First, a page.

The company's S-1 lays the groundwork for what is widely expected to be one of the largest initial public offerings of the year, second only to Uber's IPO in May. It's also...Technologyread more
Fraud investigator Harry Markopolos' accusations extended beyond GE's management to actuaries, auditors and analysts who he claims overlooked billions in liabilities.Marketsread more
Trump's tweet comes a day after Apple put out a press release describing the money it spends on U.S.-based suppliers and vendors.Technologyread more
CNBC combed through Wall Street research to see which stocks are still a buy after their earnings reports.Marketsread more
President Donald Trump held a call on Wednesday with the CEOs of three major U.S. banks, according to people with knowledge of the situation.Marketsread more
Despite aggressive strides, Waymo needs one thing before their self-driving cars become a seriously useful transportation system: people. We talked to the ones closest to it.Technologyread more
Scientists say the smoke plumes, filled with megatons of tiny, harmful particles, could travel to other areas of the world and cause serious respiratory problems for people.Weather & Natural Disastersread more
Some Weight Watchers loyalists applaud Kurbo by WW. But nutritionists worry Kurbo promotes an unhealthy relationship with food during an especially impressionable time.Health and Scienceread more
Benefits from what President Trump called "the biggest reform of all time" to the tax code have dwindled to a faint breeze just 20 months after its enactment, writes John...Politicsread more
Epstein, 66, was found in his cell in Manhattan federal lockup Saturday morning and transferred to a nearby hospital, where he was subsequently pronounced dead.Politicsread more
Air travelers faced delays at U.S. airports on Friday afternoon after a computer issue snarled processing of international arrivals.Airlinesread more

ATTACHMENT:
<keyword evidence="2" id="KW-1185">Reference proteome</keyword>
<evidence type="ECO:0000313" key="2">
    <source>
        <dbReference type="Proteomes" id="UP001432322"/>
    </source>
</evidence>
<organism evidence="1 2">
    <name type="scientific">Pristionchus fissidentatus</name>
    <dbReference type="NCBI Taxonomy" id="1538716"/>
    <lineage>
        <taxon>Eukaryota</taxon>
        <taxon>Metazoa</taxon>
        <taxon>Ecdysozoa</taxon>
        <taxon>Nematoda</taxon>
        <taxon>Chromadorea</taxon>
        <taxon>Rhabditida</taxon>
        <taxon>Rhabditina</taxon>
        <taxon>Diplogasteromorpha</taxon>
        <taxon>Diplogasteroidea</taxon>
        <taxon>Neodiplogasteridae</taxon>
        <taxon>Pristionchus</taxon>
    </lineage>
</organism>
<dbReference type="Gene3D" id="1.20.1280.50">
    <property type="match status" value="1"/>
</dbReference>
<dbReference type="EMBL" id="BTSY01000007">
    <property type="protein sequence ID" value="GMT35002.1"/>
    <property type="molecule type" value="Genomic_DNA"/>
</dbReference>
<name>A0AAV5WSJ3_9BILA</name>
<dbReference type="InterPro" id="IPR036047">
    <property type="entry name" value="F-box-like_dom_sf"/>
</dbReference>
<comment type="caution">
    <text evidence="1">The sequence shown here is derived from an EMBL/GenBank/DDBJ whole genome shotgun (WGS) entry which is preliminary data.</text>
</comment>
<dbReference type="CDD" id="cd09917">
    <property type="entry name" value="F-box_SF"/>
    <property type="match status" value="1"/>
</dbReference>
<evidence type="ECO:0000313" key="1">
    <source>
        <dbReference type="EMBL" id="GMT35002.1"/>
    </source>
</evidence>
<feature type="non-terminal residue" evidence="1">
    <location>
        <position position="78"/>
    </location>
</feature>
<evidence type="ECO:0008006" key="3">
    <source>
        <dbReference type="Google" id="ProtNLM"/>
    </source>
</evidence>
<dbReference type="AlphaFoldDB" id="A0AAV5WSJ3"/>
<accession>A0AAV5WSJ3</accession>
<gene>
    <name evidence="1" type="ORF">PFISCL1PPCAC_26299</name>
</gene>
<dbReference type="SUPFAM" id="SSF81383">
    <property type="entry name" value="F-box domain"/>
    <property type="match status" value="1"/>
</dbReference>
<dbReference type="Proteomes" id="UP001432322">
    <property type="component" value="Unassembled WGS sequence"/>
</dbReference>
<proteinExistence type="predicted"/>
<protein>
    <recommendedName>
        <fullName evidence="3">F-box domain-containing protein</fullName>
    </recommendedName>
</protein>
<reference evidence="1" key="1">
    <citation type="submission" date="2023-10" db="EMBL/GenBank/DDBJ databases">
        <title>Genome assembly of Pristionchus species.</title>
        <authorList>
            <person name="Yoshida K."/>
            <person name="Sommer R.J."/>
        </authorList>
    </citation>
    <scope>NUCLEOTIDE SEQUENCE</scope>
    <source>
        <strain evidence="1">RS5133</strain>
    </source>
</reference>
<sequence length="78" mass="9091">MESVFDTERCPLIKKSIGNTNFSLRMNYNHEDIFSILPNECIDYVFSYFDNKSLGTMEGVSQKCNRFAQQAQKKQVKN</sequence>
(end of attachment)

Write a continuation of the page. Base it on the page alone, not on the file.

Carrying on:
Each week on CNBC's "Elevator Pitch" series, an entrepreneur gets an opportunity to blind pitch his or her company to a secret investor. The investor doesn't know anything about the business being pitched, so it's the entrepreneur's one shot to sell it.
One entrepreneur is lighting up the social networking space by combining tech with a love for cannabis.
Mass Roots is a fast-growing social network for marijuana consumers.
"People use our app to find smoking buddies, share their cannabis experiences and stay connected with local dispensaries," co-founder Isaac Dietrich told CNBC.
Dietrich was given 30 seconds to blind pitch his company to "Shark Tank's" millionaire investor Kevin O'Leary. After hearing the pitch, "Mr. Wonderful" voiced concern that there are only a handful of states where the business concept is even applicable.
Mass Roots is only available in states with legalized marijuana use, but Dietrich remained confident in the company's market potential, explaining that there are 23 states where marijuana use is legal for at least prescribed medicinal use, and it's a growing industry.
According to Ibis World Reports, medical and recreational marijuana is a $1.9 billion industry, and revenues are expected to grow over 30 percent in the next five years.
More importantly, O'Learly asked, "How do you make money?"
Mass Roots generates revenue by charging dispensaries a monthly recurring fee for listing its products, services, and connecting the dispensary with the app's 375,000 cannabis consumers, Dietrich said.
"Right now we're just doing advertising because that's what's easiest by law," he said.
Dietrich added, "since launching MassRoots for Business in March 2015, over 500 cannabis-related businesses have joined, including 46 percent of the dispensaries in Colorado. Based on our current projections, we expect to be generating $1 million per month in revenue by the end of 2016."
O'Leary had a variety of other concerns including "the profits you make in states that are legal, you can't even put it in a bank yet."
According to Dietrich, Mass Roots doesn't face any significant competition from other social networks for cannabis. In the coming weeks, the company plans to expand to facilitate distribution transactions through a partnership with seed-to-sale system Flowhub. The integration will give MassRoots' users access to live pricing, inventory and an order-ahead system.
Read MoreVirtual assistants for hire
Since its official launch in July 2013, the Denver-based company has raised $2.4 million in funding. In April, Mass Roots became one of the first cannabis-related companies to go public, trading under the ticker symbol MSRT.
O'Leary agreed that the company has great potential, but he can't get involved "until it's a federal mandate that doesn't put me at any risk in any state."
Disclosure: CNBC owns the exclusive off-network cable rights to "Shark Tank."